US President, Donald Trump has raised alarm bells with his new rhetoric of criticism over China as he threatened to “cut off the whole relationship” with Beijing.
In an interview with Fox Business news on Thursday, Donald Trump continued to express his dissatisfaction over China’s failure to contain the coronavirus which wreaked havoc in the US more than any other country in the world.
While Trump made it extremely clear that he had no interest in speaking to Chinese President Xi Jinping at the moment, when he was rather asked on measures that he intended to take against China, Trump responded – “There are many things we could do … We could cut off the whole relationship.”
The relationship that the American President is referring to is most likely to be the trade deal signed between Washington and Beijing in January this year. The phase-one trade deal that Trump signed with Chinese Vice-Premier Liu He, calls upon China to buy an additional US$200 billion worth of US goods over two years.
However, experts like Daniel Rosen, founder of New York-based research consultancy Rhodium Group believe that continuing the deal might be hard for China as, “China is sort of at the fairly thin end of leading economies in terms of its stimulus,” he explained in an online discussion organised by the National Committee on US-China Relations on Wednesday.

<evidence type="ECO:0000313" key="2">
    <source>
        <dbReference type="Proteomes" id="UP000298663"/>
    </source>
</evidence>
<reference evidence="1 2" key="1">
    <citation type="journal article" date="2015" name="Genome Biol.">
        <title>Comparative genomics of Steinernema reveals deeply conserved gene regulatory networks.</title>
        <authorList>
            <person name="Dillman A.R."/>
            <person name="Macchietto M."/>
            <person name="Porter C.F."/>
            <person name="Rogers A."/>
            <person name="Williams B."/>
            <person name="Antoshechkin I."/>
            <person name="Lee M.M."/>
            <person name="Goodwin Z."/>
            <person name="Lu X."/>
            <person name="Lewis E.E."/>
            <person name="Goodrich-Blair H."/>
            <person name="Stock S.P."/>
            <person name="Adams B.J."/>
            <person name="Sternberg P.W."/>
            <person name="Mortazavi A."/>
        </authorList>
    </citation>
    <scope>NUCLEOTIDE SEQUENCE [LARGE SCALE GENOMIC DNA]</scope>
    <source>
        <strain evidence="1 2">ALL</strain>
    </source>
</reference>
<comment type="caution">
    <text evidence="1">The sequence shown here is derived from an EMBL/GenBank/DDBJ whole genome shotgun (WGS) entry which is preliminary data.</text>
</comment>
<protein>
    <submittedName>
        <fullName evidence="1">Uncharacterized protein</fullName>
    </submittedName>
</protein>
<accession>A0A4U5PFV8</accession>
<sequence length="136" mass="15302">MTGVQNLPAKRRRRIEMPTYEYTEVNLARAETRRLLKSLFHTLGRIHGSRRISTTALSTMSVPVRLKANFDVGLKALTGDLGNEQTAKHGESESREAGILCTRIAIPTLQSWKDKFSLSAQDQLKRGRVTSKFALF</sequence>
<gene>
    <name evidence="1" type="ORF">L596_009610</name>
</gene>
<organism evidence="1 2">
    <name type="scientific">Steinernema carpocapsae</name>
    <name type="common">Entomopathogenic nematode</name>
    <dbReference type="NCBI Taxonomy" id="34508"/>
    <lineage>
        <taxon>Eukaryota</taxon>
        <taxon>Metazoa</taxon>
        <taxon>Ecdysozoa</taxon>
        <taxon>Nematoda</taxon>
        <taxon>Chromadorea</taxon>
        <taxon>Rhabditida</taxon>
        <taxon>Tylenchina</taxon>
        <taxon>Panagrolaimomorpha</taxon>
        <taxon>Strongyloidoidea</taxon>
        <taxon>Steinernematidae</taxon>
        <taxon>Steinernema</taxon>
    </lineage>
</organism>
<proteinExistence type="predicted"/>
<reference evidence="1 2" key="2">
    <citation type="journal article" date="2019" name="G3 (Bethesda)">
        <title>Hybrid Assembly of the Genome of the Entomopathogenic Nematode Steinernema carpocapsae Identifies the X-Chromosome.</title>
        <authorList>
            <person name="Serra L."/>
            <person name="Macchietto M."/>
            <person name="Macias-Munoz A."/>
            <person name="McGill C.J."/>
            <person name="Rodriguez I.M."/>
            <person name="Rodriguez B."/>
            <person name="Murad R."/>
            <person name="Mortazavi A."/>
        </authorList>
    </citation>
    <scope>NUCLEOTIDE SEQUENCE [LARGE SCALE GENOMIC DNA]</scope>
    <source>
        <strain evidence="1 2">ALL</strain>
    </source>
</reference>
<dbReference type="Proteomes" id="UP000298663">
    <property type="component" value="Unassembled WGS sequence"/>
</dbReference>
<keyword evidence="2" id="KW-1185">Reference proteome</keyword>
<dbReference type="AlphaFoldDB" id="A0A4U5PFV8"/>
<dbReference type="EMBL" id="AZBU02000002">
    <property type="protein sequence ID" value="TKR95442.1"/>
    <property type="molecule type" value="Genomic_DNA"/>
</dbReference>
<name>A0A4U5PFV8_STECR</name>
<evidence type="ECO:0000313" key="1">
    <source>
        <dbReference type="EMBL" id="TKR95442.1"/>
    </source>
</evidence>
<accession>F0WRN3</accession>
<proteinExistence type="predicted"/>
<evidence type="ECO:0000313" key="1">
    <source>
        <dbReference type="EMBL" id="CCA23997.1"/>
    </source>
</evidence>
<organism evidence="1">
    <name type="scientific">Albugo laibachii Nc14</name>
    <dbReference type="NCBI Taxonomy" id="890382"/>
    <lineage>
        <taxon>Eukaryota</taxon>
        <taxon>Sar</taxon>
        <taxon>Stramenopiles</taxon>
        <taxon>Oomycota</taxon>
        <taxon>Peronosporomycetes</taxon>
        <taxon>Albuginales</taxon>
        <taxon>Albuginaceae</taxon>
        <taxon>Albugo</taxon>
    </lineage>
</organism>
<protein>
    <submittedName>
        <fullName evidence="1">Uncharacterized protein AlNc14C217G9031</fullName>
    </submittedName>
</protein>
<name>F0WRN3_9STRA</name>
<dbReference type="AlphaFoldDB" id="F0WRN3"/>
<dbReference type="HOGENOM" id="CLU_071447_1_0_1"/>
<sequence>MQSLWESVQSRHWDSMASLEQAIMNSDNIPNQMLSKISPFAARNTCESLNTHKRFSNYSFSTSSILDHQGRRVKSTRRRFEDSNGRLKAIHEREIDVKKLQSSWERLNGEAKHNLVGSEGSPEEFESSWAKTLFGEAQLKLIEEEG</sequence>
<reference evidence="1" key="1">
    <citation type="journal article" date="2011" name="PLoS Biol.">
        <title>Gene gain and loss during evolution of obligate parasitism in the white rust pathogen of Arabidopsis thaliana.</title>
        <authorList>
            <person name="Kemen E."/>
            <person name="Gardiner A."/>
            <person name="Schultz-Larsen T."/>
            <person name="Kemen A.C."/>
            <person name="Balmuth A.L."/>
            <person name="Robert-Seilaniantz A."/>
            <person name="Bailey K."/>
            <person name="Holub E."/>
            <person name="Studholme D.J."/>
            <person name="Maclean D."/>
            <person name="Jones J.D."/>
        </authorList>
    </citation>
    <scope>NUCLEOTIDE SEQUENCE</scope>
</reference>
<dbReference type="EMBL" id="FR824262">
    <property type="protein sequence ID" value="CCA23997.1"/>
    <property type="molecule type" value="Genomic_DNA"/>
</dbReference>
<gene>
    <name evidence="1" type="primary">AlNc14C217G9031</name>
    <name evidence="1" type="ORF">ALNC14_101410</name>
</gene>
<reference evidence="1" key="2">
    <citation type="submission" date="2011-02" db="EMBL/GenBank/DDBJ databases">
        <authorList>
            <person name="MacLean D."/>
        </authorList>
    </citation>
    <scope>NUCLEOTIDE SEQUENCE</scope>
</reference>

“The evidence suggests they won’t be able to stimulate nearly as much this time as they did last time around” when Beijing took strong fiscal measures to stabilise its economy amid the financial crisis of 2009.
The deal was originally hailed by Trump as “a momentous step towards a future of fair and reciprocal trade”. Meanwhile, in the present times of the pandemic for which the US has repeatedly blamed China, the President does not feel the same way about the deal now.
Waving red flags, the Trump said: “They should have never let this happen.” “So I make a great trade deal and now I say this doesn’t feel the same to me. The ink was barely dry, and the plague came over. And it doesn’t feel the same to me.”
The US-China Economic and Security Review Commission had mentioned in a recent report that China could invoke a clause in the agreement that says, “in the event of a natural disaster or other unforeseeable events” which will let it gain access to a new trade consultation between the two top economies.
However, Trump has already answered the media on this and has said that “If that happens, we’ll do a termination and we’ll do what I can do better than anybody.”
Trade Analysts have forewarned about the increasing risk to the US-China trade deal due to the rising tensions between the two superpowers. While Scott Kennedy from Washington’s Centre for Strategic and International Studies calls Trump’s remarks as “dangerous bravado”, China-watchers, Bill Bishop says that “What we may be watching is the convergence of the more hawkish (US) national security stream with the domestic political stream that now sees more value in blowing up the trade deal than keeping it.”
Many experts rather believe that Trump’s latest rhetoric attack is a part of his campaign for the US Presidential elections scheduled for November this year. In 2016, a similar approach to China was displayed by Trump as he criticized China for its trade policies in the previous elections as well.